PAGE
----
The first part of 2020 also opened on a commercially strong note. Around the time Parasite was collecting its four Oscar trophies, the 1970s-set political thriller The Man Standing Next was well on its way to amassing a 4.8 million admissions. From the director of Inside Men and The Drug King, Woo Min-ho, the film is based on the real-life assassination of authoritarian president Park Chung-hee in 1979 by the head of his intelligence agency (played by Lee Byung-hun). This is a topic that has been covered multiple times in Korean cinema, such as in Im Sang-soo’s controversial The President’s Last Bang (2005) – which also screens in this year’s FEFF program. The Man Standing Next focuses on the 40 days leading up to the shooting, and the various power struggles and intrigues that caused the protagonist to ultimately pull the trigger. It forms a particularly interesting companion piece to The President’s Last Bang, which takes place over 24 hours, but which nonetheless has a considerable overlap with the new film. The strong box office success of The Man Standing Next suggests that contemporary Korean history, which has formed the basis of many a blockbuster in the past two decades, continues to have commercial appeal if packaged in the right way.
Nonetheless, trouble was brewing for Korean films. South Korea’s first case of Covid-19 was reported on January 20, and anxiety spread quickly among the local populace, who still remembered a poorly handled outbreak of the MERS coronavirus in 2015. Film distributors fell into a quandary about how to respond. One of the first casualties was the critically praised thriller Beasts Clawing at Straws, which had won a Special Jury Award at Rotterdam the previous month, and which was scheduled to open in theaters on February 12. Featuring a complex, well-structured plot and strong performances from Jung Woo-sung and Jeon Do-yeon, the film looked like a release with strong commercial potential. But as frightening headlines about the novel coronavirus began to proliferate, distributor Megabox Plus M decided to move the release back a week, to February 19. In retrospect, this was a fatal mistake, as a major cluster of infections were reported in Daegu on the 19th. The news worsened quickly and within a week, South Korea had one of the highest concentrations of confirmed infections in the world. Beasts Clawing at Straws would end up with only 630,000 admissions, the first of many titles to see their profitability go up in smoke.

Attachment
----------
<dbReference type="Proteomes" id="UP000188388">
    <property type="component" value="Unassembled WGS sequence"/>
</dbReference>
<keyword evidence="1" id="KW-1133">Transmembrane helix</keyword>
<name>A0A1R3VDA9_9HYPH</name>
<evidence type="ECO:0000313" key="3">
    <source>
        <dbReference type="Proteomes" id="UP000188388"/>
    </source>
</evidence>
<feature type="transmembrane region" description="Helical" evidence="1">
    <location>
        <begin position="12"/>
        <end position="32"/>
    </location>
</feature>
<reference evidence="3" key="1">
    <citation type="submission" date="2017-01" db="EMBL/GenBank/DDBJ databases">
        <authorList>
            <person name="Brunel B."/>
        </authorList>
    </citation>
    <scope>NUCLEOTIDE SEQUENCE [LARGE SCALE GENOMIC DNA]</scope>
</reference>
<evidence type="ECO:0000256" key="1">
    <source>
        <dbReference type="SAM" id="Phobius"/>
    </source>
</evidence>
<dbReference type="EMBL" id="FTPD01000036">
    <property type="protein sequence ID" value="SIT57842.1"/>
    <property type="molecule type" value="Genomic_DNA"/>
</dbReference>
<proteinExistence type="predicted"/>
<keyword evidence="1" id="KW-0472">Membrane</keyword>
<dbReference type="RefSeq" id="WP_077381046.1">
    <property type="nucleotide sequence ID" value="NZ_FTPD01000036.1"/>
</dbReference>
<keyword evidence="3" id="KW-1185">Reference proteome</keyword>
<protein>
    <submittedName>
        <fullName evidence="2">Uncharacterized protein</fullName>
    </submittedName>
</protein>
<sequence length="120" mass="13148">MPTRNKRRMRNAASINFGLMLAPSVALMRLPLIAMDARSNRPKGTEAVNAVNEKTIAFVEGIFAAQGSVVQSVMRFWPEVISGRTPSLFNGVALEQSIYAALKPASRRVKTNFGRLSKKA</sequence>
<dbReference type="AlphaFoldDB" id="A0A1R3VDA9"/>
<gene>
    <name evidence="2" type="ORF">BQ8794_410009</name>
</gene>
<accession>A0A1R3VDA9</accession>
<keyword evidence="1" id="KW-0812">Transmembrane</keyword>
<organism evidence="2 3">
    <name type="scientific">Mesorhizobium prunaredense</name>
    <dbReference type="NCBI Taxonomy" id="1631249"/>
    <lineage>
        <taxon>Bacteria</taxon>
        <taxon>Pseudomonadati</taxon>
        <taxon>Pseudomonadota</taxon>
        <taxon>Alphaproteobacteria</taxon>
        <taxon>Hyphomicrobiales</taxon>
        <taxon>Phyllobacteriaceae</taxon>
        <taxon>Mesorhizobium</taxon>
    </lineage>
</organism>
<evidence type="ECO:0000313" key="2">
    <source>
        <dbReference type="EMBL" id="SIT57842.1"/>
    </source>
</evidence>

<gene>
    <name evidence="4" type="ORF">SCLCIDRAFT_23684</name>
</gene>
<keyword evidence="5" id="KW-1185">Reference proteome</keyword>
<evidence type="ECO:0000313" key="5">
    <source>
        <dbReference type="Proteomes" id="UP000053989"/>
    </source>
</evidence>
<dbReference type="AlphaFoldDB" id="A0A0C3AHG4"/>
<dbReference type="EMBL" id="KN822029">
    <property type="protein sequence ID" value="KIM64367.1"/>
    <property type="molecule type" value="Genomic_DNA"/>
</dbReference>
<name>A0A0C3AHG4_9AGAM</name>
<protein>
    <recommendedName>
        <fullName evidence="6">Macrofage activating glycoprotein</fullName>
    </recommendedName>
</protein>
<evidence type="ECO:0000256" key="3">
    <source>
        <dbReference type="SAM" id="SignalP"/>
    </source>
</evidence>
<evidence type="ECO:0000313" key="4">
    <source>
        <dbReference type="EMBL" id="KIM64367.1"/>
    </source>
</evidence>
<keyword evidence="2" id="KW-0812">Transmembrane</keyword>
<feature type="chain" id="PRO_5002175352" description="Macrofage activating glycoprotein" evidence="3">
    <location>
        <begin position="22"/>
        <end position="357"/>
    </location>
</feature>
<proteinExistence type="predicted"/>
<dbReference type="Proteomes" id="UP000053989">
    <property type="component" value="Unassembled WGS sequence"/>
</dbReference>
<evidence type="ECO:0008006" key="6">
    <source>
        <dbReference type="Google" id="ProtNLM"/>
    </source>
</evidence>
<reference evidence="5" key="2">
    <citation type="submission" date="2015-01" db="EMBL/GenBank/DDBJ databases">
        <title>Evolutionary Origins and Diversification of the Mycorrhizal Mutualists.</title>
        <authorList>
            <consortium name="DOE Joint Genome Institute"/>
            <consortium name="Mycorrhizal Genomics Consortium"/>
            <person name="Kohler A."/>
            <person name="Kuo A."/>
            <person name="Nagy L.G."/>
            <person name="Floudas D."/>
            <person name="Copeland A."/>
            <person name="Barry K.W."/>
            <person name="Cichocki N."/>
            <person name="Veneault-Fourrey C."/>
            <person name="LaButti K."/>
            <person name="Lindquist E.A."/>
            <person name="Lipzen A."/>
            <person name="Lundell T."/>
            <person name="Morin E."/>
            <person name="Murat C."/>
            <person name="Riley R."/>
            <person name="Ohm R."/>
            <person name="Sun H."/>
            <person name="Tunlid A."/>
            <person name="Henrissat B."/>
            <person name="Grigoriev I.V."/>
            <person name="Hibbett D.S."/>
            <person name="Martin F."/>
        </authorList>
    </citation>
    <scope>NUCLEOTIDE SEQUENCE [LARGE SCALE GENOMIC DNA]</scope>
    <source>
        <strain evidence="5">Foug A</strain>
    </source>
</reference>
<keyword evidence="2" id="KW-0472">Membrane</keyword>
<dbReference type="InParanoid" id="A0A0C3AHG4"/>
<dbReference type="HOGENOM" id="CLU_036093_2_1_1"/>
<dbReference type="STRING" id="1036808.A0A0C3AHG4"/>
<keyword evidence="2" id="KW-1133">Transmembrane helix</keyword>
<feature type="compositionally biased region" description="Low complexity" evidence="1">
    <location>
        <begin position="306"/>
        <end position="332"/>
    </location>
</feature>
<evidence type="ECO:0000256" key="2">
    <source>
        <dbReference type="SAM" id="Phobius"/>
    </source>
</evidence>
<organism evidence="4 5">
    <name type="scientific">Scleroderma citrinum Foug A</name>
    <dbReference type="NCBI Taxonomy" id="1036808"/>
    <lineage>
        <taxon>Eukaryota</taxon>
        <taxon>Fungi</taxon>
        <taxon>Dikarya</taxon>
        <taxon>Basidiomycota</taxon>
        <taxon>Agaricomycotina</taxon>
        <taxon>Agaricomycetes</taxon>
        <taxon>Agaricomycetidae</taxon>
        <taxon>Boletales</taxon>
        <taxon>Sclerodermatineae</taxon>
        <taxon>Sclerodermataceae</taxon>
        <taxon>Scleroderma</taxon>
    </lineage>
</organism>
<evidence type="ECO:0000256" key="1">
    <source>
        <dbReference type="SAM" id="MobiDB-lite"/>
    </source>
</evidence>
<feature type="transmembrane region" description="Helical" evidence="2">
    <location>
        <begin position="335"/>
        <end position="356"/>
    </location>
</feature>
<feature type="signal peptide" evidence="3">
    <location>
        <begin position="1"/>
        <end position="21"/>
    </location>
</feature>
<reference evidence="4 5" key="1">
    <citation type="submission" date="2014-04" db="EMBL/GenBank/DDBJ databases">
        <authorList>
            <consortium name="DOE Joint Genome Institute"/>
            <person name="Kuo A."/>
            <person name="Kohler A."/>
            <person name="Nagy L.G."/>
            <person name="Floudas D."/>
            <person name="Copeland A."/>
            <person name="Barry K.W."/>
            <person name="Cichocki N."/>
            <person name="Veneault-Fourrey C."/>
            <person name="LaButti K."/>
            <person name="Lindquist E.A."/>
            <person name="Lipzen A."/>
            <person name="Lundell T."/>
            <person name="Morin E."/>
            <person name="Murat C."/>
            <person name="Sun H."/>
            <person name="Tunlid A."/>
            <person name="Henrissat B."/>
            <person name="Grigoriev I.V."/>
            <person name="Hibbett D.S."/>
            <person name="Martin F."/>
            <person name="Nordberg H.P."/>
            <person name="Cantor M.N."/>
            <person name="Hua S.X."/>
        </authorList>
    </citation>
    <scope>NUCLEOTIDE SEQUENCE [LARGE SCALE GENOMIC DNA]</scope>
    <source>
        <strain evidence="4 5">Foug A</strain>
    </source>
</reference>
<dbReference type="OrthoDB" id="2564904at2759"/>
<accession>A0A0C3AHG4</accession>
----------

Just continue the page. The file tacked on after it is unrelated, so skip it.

The pandemic also affected films in production. In a case of spectacularly bad timing, a string of big-budget films set in overseas locations were all scheduled to ramp up production in early 2020. Of these, only Ryoo Seung-wan’s Isolated in Mogadishu, which began shooting in Morocco in late 2019, managed to wrap production before international travel restrictions were put in place. Productions that were not so lucky included the crime drama Bogota, which pulled out of Colombia with only a fraction of its shooting complete; Yim Soon-rye’s Afghanistan-set Negotiation, which had to cancel its planned shoot in Jordan; and the Lebanon-set kidnapping drama Pirap, starring Ha Jung-woo, which had to postpone its production to 2021.
South Korea ended up handling its outbreak well, and flattening its curve, so the country never went into full lockdown. But theatres were hit particularly hard, and film attendance slowed to a trickle. Virtually all the major commercial releases were postponed to later in the year, with re-releases like La La Land taking up the slack. Nonetheless, a few low-budget independent films that pushed ahead with their releases, and ended up grossing numbers that – by the standards of independent cinema – were more than decent. One notable example was Lucky Chan-sil, the offbeat story of an out-of-work producer, which was enthusiastically received during its premiere at the 2019 Busan International Film Festival. Opening commercially on March 5, the film managed to pull in 25,000 viewers, a number which would have been considered a success in any year.
Looking ahead to the future, it’s hard to see what lies in wait. Due to all the struggles that Korean independent cinema has been through in recent years, this sector will likely show resilience in the face of the damage wrought by the pandemic. But it’s an open question when audiences will return to theaters in numbers that will support a big-budget film. New labour regulations in recent years have pushed up the cost of shooting in Korea, so at the very least, it will be a struggle to get back to making movies on the scale of Ashfall. On the other hand, the success of Parasite suggests that if, or when, the world does recover from the pandemic, South Korea may be poised to continue its a role as an influential cultural leader far beyond its own borders.
Clearly, hard times lie ahead. But all hope is not lost.